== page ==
Very wide field of view imaging can be used in biology to infer statistical information on cell populations from a singleshot acquisition. In particular, for applications in hematology, fluorescence wide-field of view imaging could be an alternative to standard fluorescence flow cytometry methods; it can be useful to achieve standard blood tests, such a leukocyte count or leukocyte differential count. We will introduce two 30mm2 wide-field fluorescence imaging set-ups and compare their performances. Both systems achieve 1x magnification. The first one is based on a macro-photography lens. Although such a system optimizes the resolution and field of view, it suffers from its bulkiness. With the second system, we seek miniaturization while loosening the requirements on image quality. It is based on a lens-less approach with a fiber plate optical relay. The potential of the two systems for hematology analyzes will be illustrated with the imaging of labelled white blood cells.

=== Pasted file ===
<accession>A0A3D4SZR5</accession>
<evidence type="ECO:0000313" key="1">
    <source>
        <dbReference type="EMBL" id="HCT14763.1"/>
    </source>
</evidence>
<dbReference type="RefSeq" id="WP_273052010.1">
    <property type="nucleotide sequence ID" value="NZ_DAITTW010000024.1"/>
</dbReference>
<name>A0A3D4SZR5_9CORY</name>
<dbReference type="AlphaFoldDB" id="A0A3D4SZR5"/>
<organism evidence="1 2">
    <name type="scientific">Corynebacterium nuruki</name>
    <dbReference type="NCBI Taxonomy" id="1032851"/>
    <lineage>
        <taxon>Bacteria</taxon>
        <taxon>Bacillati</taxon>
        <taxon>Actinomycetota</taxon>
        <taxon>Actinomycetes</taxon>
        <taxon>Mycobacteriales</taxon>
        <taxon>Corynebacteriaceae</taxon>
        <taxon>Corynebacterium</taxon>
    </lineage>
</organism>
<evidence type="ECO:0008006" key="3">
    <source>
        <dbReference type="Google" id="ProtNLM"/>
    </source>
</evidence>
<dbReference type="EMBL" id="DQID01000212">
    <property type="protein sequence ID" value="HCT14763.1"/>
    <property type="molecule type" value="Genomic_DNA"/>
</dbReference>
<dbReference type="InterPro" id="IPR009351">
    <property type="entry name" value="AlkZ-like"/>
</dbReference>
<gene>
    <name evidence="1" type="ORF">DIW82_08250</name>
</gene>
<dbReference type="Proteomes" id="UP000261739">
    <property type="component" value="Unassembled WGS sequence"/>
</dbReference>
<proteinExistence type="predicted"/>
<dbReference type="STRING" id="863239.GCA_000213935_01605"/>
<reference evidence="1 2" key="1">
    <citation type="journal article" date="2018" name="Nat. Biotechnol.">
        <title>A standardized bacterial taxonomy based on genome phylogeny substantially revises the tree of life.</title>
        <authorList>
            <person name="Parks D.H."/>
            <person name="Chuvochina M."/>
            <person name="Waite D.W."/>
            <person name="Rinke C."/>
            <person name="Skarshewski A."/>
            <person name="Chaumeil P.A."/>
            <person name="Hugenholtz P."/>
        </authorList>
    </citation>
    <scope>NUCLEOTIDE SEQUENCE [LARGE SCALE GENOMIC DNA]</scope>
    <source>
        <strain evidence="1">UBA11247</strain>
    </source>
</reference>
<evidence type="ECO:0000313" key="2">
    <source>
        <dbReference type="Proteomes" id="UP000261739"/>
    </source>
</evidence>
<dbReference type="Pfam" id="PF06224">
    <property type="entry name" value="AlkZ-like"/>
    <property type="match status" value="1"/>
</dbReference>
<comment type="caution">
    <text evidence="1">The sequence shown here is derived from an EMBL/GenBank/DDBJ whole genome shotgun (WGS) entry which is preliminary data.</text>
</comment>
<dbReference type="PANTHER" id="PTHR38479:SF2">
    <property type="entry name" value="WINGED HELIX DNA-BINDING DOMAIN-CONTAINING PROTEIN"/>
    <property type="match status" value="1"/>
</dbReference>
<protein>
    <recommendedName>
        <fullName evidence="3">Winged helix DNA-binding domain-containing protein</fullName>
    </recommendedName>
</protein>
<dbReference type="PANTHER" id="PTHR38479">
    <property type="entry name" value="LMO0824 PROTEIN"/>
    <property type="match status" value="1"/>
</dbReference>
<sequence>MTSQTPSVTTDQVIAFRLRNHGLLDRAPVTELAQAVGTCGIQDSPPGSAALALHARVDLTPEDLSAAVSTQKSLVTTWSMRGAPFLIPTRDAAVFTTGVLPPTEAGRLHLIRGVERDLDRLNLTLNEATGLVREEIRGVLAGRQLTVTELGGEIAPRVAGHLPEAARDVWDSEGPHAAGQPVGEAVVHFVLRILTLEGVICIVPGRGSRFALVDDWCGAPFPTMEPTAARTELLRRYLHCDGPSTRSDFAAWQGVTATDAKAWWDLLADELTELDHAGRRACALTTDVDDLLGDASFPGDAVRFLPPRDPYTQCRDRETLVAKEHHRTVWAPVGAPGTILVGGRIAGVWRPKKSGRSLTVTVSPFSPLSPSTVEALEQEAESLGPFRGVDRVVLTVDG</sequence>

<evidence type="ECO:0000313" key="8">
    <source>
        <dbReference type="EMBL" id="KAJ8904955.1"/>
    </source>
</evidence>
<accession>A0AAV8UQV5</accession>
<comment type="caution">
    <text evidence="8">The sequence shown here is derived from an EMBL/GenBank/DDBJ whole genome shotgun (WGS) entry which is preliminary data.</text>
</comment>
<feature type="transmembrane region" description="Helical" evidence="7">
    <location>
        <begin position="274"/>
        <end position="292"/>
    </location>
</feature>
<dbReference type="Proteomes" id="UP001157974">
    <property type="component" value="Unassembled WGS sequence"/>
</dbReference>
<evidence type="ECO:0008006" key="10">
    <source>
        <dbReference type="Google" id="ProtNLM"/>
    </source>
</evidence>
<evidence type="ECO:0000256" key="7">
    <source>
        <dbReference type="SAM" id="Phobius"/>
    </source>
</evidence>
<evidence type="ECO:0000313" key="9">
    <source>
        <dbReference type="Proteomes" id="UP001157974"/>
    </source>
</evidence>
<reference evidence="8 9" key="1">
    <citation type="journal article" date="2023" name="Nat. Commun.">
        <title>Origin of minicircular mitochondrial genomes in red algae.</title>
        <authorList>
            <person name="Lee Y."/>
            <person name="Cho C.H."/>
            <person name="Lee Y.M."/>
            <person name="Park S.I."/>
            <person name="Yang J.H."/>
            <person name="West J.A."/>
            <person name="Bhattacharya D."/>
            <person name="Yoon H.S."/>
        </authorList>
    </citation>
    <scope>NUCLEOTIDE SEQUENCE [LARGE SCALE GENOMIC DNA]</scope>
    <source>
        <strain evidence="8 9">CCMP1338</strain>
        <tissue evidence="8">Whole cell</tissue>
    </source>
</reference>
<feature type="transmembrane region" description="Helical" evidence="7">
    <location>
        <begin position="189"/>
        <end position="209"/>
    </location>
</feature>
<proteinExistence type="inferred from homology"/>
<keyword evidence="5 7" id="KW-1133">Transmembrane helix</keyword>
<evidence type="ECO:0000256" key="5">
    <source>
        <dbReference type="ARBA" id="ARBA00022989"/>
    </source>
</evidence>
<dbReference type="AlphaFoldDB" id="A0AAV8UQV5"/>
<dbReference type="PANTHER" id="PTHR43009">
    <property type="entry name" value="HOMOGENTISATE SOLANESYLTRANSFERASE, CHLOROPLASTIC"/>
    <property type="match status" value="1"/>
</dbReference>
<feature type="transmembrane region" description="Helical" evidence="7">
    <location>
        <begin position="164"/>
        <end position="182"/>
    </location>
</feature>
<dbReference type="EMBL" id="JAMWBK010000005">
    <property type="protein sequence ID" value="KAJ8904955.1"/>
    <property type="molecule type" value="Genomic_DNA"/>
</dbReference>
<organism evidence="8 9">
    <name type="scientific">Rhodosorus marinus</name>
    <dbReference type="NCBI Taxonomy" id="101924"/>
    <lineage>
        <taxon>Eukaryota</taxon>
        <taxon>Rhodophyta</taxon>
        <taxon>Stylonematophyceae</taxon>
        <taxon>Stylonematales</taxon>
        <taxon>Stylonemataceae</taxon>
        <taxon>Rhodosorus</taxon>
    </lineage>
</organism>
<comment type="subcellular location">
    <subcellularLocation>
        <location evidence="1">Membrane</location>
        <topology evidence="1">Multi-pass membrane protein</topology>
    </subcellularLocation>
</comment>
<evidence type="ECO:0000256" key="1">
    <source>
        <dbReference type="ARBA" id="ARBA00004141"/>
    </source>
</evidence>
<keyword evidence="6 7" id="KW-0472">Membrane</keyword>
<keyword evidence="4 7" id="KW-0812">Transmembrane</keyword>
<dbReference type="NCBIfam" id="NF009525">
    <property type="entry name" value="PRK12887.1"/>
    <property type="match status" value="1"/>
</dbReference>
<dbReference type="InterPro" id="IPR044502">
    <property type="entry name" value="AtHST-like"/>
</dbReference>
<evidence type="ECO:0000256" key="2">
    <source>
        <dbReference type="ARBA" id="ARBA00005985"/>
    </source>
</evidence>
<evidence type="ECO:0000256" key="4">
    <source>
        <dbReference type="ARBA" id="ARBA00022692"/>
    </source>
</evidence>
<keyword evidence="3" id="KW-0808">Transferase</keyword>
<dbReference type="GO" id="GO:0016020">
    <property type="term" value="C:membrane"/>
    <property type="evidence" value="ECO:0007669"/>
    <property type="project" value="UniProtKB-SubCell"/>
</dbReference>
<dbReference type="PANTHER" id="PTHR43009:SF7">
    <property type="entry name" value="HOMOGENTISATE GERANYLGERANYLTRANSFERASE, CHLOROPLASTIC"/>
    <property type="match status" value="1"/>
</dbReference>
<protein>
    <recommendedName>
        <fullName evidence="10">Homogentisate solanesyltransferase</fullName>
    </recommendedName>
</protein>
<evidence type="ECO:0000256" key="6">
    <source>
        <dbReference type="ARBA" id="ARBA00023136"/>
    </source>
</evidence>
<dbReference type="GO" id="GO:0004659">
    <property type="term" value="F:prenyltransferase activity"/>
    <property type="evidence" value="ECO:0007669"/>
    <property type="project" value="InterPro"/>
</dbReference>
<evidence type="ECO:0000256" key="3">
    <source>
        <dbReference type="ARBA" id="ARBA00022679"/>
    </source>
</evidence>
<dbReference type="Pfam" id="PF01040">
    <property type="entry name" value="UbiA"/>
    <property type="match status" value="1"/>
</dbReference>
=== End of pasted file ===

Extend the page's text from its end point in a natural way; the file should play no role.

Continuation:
Phase and fluorescence are complementary contrasts that are commonly used in biology. However, the coupling of these two modalities is traditionally limited to high magnification and complex imaging systems. For statistical studies of biological populations, a large field-of-view is required. We describe a 30 mm2 field-of-view dual-modality mesoscope with a 4-μm resolution. The potential of the system to address biological questions is illustrated on white blood cell numeration in whole blood and multiwavelength imaging of the human osteosarcoma (U2-OS) cells.
Very wide-field of view imaging can provide statistical data on large cell populations in a single acquisition. In this paper, we describe a multimodal imaging system combining brightfield, phase and fluorescence contrasts. Its greater simplicity and lower cost compared to flow cytometry make it suitable for Point-Of-Care applications. The system’s resolution was characterized on calibrated beads and resolution targets. We illustrate the potential of the single-shot imaging approach in hematology by studying the specific morphologies of white blood cell sub-types. The results suggest that very wide field of view imaging could be an alternative to flow cytometry for some applications in hematology.
Lensfree in-line holography permits to image large fields of view with resolution of few micrometers. By adding a fluorescence microscopy detection pathway, we can simultaneously image samples with a better resolution and a complementary contrast.